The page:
As we worked with small businesses over the past year, we realized there’s a lot more opportunity to disrupt the small business growth capital and lending incumbents. We intend to be the team that causes that disruption. What’s screwed up about small business capital now? That really merits its own post, but…let's just say there's lots that's screwed up and if you're an entrepreneur with a business that is growing getting access to capital to grow your business is way too hard and the process success. Getting money takes too much time, hassle, and work and the investors ask for too much (equity, control, interest rates, etc.) Lighter Capital changes all that -- and we do so with a deep understanding of what it takes to be an entrepreneur.
Lighter, as in fun and lighthearted
We aren’t your father’s local 3-6-3 bankers. We don’t wear suits. Our offices don’t smell of rich mahogany. We know building a business takes hard work - getting funding shouldn’t make your life harder. So we wanted our name to represent our focus on keeping business upbeat and lighter. And even it we don't fund your business, we want to do so with respect and a smile and leave you feeling like you haven't wasted your time or had to dress up to be someone your not. We like quirkiness and appreciate weirdness and generally want to have fun building this company as you should have fun building yours.
Lighter, as in lightweight funding
I’ve been in both the entreprenuer’s shoes and the financier’s shoes for long enough to have seen where taking outside funding can get painful. Under the right circumstances, taking bank debt or VC funding can make sense, but we’ve seen a lot of companies where those sources of capital start to weigh-down a company instead of lifting it up. RevenueLoans give companies more flexibility without demanding your first-born-child. And we’re working to make it faster and simpler to get our money, so entrepreneurs can focus on what they do best – building exciting new businesses.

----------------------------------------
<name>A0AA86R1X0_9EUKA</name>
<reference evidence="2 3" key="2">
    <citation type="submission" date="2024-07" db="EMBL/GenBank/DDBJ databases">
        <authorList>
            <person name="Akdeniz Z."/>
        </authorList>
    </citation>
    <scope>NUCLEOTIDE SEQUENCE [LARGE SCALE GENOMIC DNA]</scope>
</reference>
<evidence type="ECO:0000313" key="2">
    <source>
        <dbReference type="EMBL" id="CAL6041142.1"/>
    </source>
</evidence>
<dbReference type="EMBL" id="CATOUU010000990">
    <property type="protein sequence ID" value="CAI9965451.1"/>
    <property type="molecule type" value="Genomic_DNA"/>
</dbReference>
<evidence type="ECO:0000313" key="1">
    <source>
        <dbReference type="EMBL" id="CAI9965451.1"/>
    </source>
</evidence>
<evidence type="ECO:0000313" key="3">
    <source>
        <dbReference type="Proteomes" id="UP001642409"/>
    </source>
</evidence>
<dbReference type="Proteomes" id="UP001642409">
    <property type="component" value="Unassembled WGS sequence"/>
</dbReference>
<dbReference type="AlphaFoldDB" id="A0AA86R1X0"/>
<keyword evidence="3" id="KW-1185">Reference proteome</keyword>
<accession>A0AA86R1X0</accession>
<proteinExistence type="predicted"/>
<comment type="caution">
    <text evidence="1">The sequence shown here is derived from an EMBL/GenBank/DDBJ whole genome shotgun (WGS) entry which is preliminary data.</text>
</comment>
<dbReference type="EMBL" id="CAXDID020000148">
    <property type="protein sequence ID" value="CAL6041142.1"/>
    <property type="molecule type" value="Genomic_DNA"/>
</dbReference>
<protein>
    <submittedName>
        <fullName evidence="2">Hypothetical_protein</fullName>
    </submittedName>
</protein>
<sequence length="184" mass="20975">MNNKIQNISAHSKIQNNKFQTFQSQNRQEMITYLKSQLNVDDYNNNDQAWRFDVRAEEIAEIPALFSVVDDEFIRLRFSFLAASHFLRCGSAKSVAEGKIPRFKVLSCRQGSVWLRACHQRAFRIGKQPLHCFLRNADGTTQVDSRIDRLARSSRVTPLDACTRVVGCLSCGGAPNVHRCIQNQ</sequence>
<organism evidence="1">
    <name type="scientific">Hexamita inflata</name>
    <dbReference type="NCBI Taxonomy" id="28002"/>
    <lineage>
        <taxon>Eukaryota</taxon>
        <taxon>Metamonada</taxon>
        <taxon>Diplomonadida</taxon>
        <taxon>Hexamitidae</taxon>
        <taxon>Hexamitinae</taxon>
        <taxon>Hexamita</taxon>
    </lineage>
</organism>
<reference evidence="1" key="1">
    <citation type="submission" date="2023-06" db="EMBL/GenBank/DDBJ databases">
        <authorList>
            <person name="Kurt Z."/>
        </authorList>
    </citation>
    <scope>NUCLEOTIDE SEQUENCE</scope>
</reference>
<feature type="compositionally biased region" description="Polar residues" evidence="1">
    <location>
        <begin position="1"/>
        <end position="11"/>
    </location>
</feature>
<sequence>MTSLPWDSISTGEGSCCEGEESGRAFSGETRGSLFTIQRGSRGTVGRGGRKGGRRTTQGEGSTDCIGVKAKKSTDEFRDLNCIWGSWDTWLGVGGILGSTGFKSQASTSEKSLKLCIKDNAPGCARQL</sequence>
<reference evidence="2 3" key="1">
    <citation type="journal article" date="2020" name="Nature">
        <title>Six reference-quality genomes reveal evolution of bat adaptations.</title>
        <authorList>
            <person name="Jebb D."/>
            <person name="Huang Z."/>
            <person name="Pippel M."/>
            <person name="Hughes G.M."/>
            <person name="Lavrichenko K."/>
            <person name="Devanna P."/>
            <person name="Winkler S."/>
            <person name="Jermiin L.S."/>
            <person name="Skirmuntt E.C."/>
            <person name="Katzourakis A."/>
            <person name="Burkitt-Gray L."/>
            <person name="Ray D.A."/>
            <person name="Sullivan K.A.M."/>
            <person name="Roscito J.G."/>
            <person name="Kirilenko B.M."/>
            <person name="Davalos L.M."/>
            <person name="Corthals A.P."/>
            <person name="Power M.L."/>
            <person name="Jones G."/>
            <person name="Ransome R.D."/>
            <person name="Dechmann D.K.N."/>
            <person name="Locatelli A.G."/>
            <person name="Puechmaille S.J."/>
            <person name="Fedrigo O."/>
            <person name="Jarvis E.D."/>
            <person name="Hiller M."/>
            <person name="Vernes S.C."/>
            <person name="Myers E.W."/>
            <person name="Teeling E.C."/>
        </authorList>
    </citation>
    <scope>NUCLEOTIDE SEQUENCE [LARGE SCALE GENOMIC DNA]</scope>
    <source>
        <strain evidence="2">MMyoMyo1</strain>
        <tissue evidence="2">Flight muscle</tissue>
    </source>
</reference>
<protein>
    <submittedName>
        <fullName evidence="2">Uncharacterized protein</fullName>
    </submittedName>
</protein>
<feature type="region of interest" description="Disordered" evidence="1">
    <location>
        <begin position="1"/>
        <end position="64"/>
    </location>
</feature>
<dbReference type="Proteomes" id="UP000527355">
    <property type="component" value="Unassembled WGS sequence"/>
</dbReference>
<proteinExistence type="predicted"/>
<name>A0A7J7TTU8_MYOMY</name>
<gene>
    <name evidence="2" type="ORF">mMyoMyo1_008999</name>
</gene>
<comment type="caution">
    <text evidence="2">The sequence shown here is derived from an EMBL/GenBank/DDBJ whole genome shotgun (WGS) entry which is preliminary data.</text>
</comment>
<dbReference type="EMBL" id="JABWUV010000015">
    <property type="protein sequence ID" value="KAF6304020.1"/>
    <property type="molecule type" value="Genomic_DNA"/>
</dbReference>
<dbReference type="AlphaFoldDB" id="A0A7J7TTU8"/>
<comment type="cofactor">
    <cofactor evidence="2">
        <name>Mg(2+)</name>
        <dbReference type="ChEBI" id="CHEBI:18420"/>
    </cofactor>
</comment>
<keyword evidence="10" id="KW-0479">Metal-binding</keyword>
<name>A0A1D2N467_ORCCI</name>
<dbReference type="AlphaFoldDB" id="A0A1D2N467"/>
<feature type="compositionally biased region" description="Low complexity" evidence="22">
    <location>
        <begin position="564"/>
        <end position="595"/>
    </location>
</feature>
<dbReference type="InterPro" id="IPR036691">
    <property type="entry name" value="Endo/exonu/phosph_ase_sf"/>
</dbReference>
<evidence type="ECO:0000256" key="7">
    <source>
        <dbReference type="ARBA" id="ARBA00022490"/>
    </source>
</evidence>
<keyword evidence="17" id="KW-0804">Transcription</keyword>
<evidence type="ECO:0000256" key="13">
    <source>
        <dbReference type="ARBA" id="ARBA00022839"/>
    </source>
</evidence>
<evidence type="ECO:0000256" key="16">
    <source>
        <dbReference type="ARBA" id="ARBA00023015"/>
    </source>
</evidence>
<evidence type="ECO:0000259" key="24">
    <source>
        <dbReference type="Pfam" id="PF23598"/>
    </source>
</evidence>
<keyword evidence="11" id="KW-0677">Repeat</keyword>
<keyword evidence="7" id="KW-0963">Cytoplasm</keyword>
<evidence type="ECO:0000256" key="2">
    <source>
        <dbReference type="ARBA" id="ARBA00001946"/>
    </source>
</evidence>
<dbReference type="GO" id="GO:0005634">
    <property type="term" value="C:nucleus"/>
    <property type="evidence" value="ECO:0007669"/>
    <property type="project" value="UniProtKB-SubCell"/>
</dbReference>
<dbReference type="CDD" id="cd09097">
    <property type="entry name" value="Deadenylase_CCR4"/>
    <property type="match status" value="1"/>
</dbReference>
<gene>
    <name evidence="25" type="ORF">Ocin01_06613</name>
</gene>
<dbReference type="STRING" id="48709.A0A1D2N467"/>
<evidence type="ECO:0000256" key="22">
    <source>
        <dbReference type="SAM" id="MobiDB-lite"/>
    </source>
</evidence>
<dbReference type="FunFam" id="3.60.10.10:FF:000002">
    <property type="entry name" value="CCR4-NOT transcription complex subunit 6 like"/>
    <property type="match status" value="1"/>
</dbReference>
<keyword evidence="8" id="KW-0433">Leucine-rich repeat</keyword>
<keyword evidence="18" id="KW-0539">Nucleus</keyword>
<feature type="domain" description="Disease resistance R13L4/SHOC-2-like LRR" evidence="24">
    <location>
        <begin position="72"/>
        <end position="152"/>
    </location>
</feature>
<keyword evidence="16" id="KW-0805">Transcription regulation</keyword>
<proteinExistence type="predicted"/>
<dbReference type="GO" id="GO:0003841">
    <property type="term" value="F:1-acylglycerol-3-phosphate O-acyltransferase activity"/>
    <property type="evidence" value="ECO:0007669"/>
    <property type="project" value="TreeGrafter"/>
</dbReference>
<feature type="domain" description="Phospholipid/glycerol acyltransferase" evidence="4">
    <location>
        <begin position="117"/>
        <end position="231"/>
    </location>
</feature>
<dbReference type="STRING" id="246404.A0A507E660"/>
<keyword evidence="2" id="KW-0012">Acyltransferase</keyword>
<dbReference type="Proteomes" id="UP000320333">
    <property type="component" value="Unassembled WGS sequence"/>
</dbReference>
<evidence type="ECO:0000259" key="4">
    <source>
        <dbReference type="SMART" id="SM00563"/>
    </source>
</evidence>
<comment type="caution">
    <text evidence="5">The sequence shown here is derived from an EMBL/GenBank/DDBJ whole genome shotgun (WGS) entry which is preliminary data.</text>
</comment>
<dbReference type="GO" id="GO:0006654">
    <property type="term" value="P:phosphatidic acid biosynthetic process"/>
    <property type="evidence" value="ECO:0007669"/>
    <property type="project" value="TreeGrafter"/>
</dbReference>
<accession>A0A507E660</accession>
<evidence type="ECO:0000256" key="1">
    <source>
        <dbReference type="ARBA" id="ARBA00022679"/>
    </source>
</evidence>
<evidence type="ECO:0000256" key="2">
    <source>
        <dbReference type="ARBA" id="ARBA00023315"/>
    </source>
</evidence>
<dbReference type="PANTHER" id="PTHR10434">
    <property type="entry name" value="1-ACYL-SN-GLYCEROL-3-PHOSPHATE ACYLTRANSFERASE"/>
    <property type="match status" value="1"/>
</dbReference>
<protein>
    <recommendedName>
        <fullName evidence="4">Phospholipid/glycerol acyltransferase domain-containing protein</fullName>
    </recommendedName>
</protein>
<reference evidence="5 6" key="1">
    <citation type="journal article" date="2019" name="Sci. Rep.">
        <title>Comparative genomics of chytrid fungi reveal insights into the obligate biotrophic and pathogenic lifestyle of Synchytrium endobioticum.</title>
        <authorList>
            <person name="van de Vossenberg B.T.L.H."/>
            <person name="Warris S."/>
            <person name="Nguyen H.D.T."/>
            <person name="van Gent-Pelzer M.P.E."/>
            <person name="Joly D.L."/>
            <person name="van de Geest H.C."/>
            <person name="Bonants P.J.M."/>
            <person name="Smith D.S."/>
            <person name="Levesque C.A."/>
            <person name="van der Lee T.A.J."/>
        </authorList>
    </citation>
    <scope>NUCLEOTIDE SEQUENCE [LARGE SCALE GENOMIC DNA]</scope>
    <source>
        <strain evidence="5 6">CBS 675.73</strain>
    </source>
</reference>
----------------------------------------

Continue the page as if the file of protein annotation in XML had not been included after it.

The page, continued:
Expect to see some of these changes in our company and loan process in the coming months. I’m psyched out of my mind about some of the work our team is doing, and this name change is an exciting step in the direction we’re taking.
In the interest of being open and light – check out this video of our team debating the name change:
This may be a repeat for some of you, and is a bit self promotional....but Mark Suster (General Partner at GRP in Los Angeles) wrote a thoughtful piece in TechCrunch yesterday about the startup scene here in Seattle, including a very generous mention of what we're up to here at Founders Co-op.
Last night I was fortunate enought to be voted Best Angel / VC Investor at the Seattle 2.0 Awards. I am truly honored -- and feeling undeserving. I will work harder to actually earn this award. There are lots of more experienced and better vc's than I in Seattle -- They may not be as good at promotion but when it comes to making great bets on great companies I still have a lot to prove. I'll get there though. Thanks for the acknowledgement.
Had my best revenueloan meeting yet last week. Can't tell still if it's because we're making real progress or drank too much during the meeting. I must admit that I've become a fan of baord meetings with booze.